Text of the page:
Through discovery, we hope to implement strategies to support students through the duration of the remote learning period. Though face to face instruction will resume one day, it has been said that SRJC’s online offerings may be at a much higher proportion than what was in place prior to the pandemic. This period of fully online learning provides an opportunity for us to research, begin to identify, and mitigate growing areas of achievement gaps so that we may begin a process to improve the students’ remote/online learning experience and systems of support.

aims and objectives

The aim is to learn how SRJC can adapt our systems to meet the needs of students in the remote environment. Through review of literature and survey responses, we hope to identify preferred methods of outreach to disseminate offers of assistance, the changes we need to make in our service delivery to serve students in the remote environment, and how to support students so they do not give up in the midst of non-ideal learning environment. We hope that the research reveals how we might address different learning/communication styles in the online environment.

research question

How are material, environmental, and psychological barriers impacting student success and engagement in remote learning? Are these factors disproportionately affecting students of color, and specifically Black students? (white vs non-white and then specifically Black students).


Communities of Practice

What SEA-Funded CoPs have in store

The SEA Program is funding several Communities of Practice in the upcoming months. Six CoPs were created using SEA funding. Read more about each one of these amazing projects below.

UMOJA Supported Class, Creating Black Equity: Action Beyond Solidarity Statements

Facilitated by Jesekah Loggins & Byron Reaves. Tuesdays, June 1st and 15, from 9 – 1;

Building on the interest developed from the Umoja PDA session and the Creating Black Equity: Action Beyond Solidarity Statements, this community of practice will train faculty that are interested in the Umoja Supported Program. For those that are unfamiliar with Umoja, it is modeled after SRJC’s learning communities and follows the state-wide Umoja practices. Umoja actively seeks to welcome, engage, and empower all of its students—with a particular focus on Black students—through a curriculum and pedagogy responsive to the legacy of African and African American cultures. We combine an ethic of love with intrusive counselling in a culturally competent environment. The Umoja Supported Program is modeled after state-wide efforts to expand successful Umoja practices. This is a two-fold opportunity. First, it is an opportunity to provide faculty and staff with access to high quality professional development around Umoja best practices, and two, it is an opportunity to expand Black student’s access to a wider range of GE courses beyond to English and Counseling courses we traditionally offer.

African and African American students are among our most disproportionately impacted students, according to SRJC Equity report, State-wide data from the Chancellor's office, as well as highly respected academic research institutions that focus on African American student success, such as the Community College Equity Assessment Lab (CCEAL) at San Diego State University. There is substantial evidence, both at the state-level and at SRJC, that students who are in the Umoja program have higher retention, persistence, and success rates. This is in large part due to the training Umoja faculty and staff receive in Umoja practices. The Umoja Supported Program seeks to train a larger group of faculty in these practices.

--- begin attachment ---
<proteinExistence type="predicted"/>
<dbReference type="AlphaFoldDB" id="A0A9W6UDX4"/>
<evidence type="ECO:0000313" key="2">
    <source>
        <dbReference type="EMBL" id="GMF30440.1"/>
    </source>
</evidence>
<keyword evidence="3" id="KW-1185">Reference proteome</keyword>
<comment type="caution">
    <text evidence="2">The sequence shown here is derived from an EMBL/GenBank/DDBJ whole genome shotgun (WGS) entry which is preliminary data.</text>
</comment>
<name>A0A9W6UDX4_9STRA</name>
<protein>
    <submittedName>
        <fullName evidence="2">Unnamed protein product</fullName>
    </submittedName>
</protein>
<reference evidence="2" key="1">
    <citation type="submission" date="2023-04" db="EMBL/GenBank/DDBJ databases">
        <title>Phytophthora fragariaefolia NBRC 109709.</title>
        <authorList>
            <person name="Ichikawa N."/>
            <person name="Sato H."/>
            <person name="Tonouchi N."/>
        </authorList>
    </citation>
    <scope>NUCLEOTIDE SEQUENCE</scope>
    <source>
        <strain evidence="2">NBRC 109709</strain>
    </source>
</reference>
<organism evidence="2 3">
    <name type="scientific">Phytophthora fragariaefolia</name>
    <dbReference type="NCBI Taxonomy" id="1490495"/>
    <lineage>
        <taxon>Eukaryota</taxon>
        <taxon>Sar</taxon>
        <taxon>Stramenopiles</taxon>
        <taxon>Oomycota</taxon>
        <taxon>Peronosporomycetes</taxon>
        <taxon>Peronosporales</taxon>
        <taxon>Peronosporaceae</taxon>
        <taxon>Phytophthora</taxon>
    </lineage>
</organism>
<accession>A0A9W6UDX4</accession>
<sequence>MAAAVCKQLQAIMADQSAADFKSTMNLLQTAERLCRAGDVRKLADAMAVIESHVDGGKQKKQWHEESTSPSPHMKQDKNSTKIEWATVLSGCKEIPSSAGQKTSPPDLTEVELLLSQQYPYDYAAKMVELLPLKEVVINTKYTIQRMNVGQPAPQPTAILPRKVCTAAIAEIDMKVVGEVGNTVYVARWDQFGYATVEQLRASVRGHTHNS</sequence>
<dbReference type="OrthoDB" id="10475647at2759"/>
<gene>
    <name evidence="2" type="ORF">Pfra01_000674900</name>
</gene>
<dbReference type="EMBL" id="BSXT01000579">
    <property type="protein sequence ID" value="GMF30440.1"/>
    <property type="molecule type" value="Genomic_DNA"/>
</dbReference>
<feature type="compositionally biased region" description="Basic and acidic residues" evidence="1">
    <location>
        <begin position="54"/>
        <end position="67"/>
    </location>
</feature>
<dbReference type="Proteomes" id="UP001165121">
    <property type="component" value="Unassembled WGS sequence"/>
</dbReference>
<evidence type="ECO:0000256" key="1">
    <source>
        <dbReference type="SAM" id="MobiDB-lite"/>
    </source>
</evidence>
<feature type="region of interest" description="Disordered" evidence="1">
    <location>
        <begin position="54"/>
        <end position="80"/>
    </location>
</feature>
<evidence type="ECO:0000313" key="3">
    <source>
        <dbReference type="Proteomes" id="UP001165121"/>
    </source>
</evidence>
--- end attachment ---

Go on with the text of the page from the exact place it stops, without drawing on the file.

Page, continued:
Creating Black Equity in the Classroom: Pedagogy, Policy, Practice

Facilitated by Byron Reaves & Dr. George Sellu. June 21, and W, June 23, from 10 a.m. – 2 p.m.

At the heart of rehabilitating the harm that institutions have inflicted on Black students rest anti-racist practices. This CoP will look to healing the harm done by taking a closer look at pedagogy and policies from an equity and anti-racist lens. The purpose of this CoP is to move closer to creating equity for Black students in the classroom by focusing on the Black student experience.

Communities of Practice

What SEA-Funded CoPs have in store

Tutorial Center

Facilitators: Amy Roscielle Flores & Pattie Myers. This is CoP is taking place 9-1 on Fridays, June 18 & 25

Academic support is a valuable asset in any educational institution. At SRJC, we have the Santa Rosa and Petaluma Tutorial Centers, Writing Center, Math Lab, and ESL Lab. Faculty, instructional assistants, and student workers provide the academic support in these different centers and labs. Our instructional assistants specifically are the backbones of our academic support who provide support to both students and faculty. They are instrumental not only in reinforcing the content but are passionate in incorporating college/soft skills in their dealings with students. Students visit the tutorial center for help from various disciplines at different levels. With the AB 705 implementation, they are constantly faced with students being clueless with the subject matter they bring to the table. This leads to the dilemma between tutoring and teaching. Our timekeeper reports show students spending more time during tutoring sessions, an indication the extra support they need.